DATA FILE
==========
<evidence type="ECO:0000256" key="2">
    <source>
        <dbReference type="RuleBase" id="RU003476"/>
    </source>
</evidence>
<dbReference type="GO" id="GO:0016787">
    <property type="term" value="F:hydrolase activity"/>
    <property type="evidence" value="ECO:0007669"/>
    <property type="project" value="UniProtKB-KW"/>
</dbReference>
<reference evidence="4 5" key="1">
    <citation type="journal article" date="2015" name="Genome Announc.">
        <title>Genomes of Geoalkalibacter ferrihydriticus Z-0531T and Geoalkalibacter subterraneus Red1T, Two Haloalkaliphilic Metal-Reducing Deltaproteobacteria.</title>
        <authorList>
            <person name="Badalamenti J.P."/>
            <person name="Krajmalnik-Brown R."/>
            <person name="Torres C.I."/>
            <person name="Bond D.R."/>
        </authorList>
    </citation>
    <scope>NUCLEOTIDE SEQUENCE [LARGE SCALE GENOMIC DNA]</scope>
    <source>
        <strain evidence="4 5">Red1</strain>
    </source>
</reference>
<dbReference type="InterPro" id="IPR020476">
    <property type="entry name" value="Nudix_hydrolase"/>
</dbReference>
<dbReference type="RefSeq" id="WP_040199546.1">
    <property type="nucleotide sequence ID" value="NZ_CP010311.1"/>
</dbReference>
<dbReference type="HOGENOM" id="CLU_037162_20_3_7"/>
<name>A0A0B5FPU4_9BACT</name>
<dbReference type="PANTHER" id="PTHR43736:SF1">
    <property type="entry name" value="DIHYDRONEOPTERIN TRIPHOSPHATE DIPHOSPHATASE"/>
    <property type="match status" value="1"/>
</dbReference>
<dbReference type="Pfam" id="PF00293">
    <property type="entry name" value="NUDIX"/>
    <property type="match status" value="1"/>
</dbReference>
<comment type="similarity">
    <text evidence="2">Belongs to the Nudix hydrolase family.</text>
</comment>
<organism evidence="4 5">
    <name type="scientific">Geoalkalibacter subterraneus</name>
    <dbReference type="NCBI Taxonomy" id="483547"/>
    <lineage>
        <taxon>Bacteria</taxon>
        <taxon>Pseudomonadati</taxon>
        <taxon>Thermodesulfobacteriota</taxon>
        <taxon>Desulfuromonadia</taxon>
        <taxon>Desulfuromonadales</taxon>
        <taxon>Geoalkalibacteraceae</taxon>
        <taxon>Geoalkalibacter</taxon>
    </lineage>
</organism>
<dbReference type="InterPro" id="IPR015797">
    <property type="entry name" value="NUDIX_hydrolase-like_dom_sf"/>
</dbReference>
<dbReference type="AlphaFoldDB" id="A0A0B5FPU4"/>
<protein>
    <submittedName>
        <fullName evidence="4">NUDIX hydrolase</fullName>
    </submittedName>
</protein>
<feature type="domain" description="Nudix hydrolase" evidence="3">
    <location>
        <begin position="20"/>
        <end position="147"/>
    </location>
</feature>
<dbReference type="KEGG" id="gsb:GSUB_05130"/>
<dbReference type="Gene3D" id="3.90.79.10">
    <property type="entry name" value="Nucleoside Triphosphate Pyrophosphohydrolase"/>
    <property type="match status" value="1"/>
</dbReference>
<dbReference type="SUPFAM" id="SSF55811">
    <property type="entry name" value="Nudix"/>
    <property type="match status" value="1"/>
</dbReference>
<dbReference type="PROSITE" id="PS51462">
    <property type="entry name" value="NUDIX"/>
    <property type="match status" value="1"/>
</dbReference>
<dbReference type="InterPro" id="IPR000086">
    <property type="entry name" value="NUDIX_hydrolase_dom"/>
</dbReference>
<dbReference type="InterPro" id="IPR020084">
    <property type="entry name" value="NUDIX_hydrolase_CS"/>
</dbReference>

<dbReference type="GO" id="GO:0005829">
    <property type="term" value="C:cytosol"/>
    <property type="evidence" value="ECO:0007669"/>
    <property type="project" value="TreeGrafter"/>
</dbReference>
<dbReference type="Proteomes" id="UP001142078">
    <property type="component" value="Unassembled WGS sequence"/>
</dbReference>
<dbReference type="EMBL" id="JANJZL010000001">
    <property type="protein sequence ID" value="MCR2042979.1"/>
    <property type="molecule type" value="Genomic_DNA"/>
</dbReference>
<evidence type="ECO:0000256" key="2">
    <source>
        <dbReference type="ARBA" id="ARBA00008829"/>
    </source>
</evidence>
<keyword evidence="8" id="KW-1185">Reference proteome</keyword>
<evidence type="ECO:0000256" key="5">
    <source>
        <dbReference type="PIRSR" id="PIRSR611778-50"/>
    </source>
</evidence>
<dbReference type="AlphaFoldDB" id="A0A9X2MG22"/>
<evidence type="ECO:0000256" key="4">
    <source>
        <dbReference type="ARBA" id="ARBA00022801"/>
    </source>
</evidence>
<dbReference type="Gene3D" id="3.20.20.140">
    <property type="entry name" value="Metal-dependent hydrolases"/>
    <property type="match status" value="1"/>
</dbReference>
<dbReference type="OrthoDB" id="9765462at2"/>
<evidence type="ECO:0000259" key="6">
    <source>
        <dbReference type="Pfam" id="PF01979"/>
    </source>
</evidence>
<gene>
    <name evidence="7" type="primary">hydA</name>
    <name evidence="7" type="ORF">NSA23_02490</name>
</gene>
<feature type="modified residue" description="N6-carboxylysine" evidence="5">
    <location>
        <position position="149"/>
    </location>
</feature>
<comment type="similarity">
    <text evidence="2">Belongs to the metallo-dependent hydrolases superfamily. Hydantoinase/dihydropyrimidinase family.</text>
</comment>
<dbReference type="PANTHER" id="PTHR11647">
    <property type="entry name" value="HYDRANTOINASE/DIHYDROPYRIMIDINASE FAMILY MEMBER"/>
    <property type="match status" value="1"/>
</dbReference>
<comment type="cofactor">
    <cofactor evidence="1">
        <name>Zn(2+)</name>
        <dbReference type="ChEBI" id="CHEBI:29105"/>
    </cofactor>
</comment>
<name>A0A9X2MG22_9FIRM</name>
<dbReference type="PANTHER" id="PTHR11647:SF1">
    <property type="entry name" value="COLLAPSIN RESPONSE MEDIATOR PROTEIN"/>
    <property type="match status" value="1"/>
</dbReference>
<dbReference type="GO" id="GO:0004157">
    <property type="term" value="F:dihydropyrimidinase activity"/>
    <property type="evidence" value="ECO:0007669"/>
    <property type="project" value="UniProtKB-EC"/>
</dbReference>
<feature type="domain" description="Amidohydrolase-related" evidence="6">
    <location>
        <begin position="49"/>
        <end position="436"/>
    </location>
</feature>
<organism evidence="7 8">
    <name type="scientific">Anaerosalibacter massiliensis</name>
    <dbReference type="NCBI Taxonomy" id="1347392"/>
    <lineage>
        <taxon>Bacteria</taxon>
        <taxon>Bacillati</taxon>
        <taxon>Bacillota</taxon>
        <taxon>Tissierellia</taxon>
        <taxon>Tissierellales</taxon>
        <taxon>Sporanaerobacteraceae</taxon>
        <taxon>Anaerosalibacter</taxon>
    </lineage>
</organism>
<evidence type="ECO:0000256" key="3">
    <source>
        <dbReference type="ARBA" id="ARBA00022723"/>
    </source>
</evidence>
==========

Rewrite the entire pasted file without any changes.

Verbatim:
<evidence type="ECO:0000256" key="2">
    <source>
        <dbReference type="RuleBase" id="RU003476"/>
    </source>
</evidence>
<dbReference type="GO" id="GO:0016787">
    <property type="term" value="F:hydrolase activity"/>
    <property type="evidence" value="ECO:0007669"/>
    <property type="project" value="UniProtKB-KW"/>
</dbReference>
<reference evidence="4 5" key="1">
    <citation type="journal article" date="2015" name="Genome Announc.">
        <title>Genomes of Geoalkalibacter ferrihydriticus Z-0531T and Geoalkalibacter subterraneus Red1T, Two Haloalkaliphilic Metal-Reducing Deltaproteobacteria.</title>
        <authorList>
            <person name="Badalamenti J.P."/>
            <person name="Krajmalnik-Brown R."/>
            <person name="Torres C.I."/>
            <person name="Bond D.R."/>
        </authorList>
    </citation>
    <scope>NUCLEOTIDE SEQUENCE [LARGE SCALE GENOMIC DNA]</scope>
    <source>
        <strain evidence="4 5">Red1</strain>
    </source>
</reference>
<dbReference type="InterPro" id="IPR020476">
    <property type="entry name" value="Nudix_hydrolase"/>
</dbReference>
<dbReference type="RefSeq" id="WP_040199546.1">
    <property type="nucleotide sequence ID" value="NZ_CP010311.1"/>
</dbReference>
<dbReference type="HOGENOM" id="CLU_037162_20_3_7"/>
<name>A0A0B5FPU4_9BACT</name>
<dbReference type="PANTHER" id="PTHR43736:SF1">
    <property type="entry name" value="DIHYDRONEOPTERIN TRIPHOSPHATE DIPHOSPHATASE"/>
    <property type="match status" value="1"/>
</dbReference>
<dbReference type="Pfam" id="PF00293">
    <property type="entry name" value="NUDIX"/>
    <property type="match status" value="1"/>
</dbReference>
<comment type="similarity">
    <text evidence="2">Belongs to the Nudix hydrolase family.</text>
</comment>
<organism evidence="4 5">
    <name type="scientific">Geoalkalibacter subterraneus</name>
    <dbReference type="NCBI Taxonomy" id="483547"/>
    <lineage>
        <taxon>Bacteria</taxon>
        <taxon>Pseudomonadati</taxon>
        <taxon>Thermodesulfobacteriota</taxon>
        <taxon>Desulfuromonadia</taxon>
        <taxon>Desulfuromonadales</taxon>
        <taxon>Geoalkalibacteraceae</taxon>
        <taxon>Geoalkalibacter</taxon>
    </lineage>
</organism>
<dbReference type="InterPro" id="IPR015797">
    <property type="entry name" value="NUDIX_hydrolase-like_dom_sf"/>
</dbReference>
<dbReference type="AlphaFoldDB" id="A0A0B5FPU4"/>
<protein>
    <submittedName>
        <fullName evidence="4">NUDIX hydrolase</fullName>
    </submittedName>
</protein>
<feature type="domain" description="Nudix hydrolase" evidence="3">
    <location>
        <begin position="20"/>
        <end position="147"/>
    </location>
</feature>
<dbReference type="KEGG" id="gsb:GSUB_05130"/>
<dbReference type="Gene3D" id="3.90.79.10">
    <property type="entry name" value="Nucleoside Triphosphate Pyrophosphohydrolase"/>
    <property type="match status" value="1"/>
</dbReference>
<dbReference type="SUPFAM" id="SSF55811">
    <property type="entry name" value="Nudix"/>
    <property type="match status" value="1"/>
</dbReference>
<dbReference type="PROSITE" id="PS51462">
    <property type="entry name" value="NUDIX"/>
    <property type="match status" value="1"/>
</dbReference>
<dbReference type="InterPro" id="IPR000086">
    <property type="entry name" value="NUDIX_hydrolase_dom"/>
</dbReference>
<dbReference type="InterPro" id="IPR020084">
    <property type="entry name" value="NUDIX_hydrolase_CS"/>
</dbReference>

<dbReference type="GO" id="GO:0005829">
    <property type="term" value="C:cytosol"/>
    <property type="evidence" value="ECO:0007669"/>
    <property type="project" value="TreeGrafter"/>
</dbReference>
<dbReference type="Proteomes" id="UP001142078">
    <property type="component" value="Unassembled WGS sequence"/>
</dbReference>
<dbReference type="EMBL" id="JANJZL010000001">
    <property type="protein sequence ID" value="MCR2042979.1"/>
    <property type="molecule type" value="Genomic_DNA"/>
</dbReference>
<evidence type="ECO:0000256" key="2">
    <source>
        <dbReference type="ARBA" id="ARBA00008829"/>
    </source>
</evidence>
<keyword evidence="8" id="KW-1185">Reference proteome</keyword>
<evidence type="ECO:0000256" key="5">
    <source>
        <dbReference type="PIRSR" id="PIRSR611778-50"/>
    </source>
</evidence>
<dbReference type="AlphaFoldDB" id="A0A9X2MG22"/>
<evidence type="ECO:0000256" key="4">
    <source>
        <dbReference type="ARBA" id="ARBA00022801"/>
    </source>
</evidence>
<dbReference type="Gene3D" id="3.20.20.140">
    <property type="entry name" value="Metal-dependent hydrolases"/>
    <property type="match status" value="1"/>
</dbReference>
<dbReference type="OrthoDB" id="9765462at2"/>
<evidence type="ECO:0000259" key="6">
    <source>
        <dbReference type="Pfam" id="PF01979"/>
    </source>
</evidence>
<gene>
    <name evidence="7" type="primary">hydA</name>
    <name evidence="7" type="ORF">NSA23_02490</name>
</gene>
<feature type="modified residue" description="N6-carboxylysine" evidence="5">
    <location>
        <position position="149"/>
    </location>
</feature>
<comment type="similarity">
    <text evidence="2">Belongs to the metallo-dependent hydrolases superfamily. Hydantoinase/dihydropyrimidinase family.</text>
</comment>
<dbReference type="PANTHER" id="PTHR11647">
    <property type="entry name" value="HYDRANTOINASE/DIHYDROPYRIMIDINASE FAMILY MEMBER"/>
    <property type="match status" value="1"/>
</dbReference>
<comment type="cofactor">
    <cofactor evidence="1">
        <name>Zn(2+)</name>
        <dbReference type="ChEBI" id="CHEBI:29105"/>
    </cofactor>
</comment>
<name>A0A9X2MG22_9FIRM</name>
<dbReference type="PANTHER" id="PTHR11647:SF1">
    <property type="entry name" value="COLLAPSIN RESPONSE MEDIATOR PROTEIN"/>
    <property type="match status" value="1"/>
</dbReference>
<dbReference type="GO" id="GO:0004157">
    <property type="term" value="F:dihydropyrimidinase activity"/>
    <property type="evidence" value="ECO:0007669"/>
    <property type="project" value="UniProtKB-EC"/>
</dbReference>
<feature type="domain" description="Amidohydrolase-related" evidence="6">
    <location>
        <begin position="49"/>
        <end position="436"/>
    </location>
</feature>
<organism evidence="7 8">
    <name type="scientific">Anaerosalibacter massiliensis</name>
    <dbReference type="NCBI Taxonomy" id="1347392"/>
    <lineage>
        <taxon>Bacteria</taxon>
        <taxon>Bacillati</taxon>
        <taxon>Bacillota</taxon>
        <taxon>Tissierellia</taxon>
        <taxon>Tissierellales</taxon>
        <taxon>Sporanaerobacteraceae</taxon>
        <taxon>Anaerosalibacter</taxon>
    </lineage>
</organism>
<evidence type="ECO:0000256" key="3">
    <source>
        <dbReference type="ARBA" id="ARBA00022723"/>
    </source>
</evidence>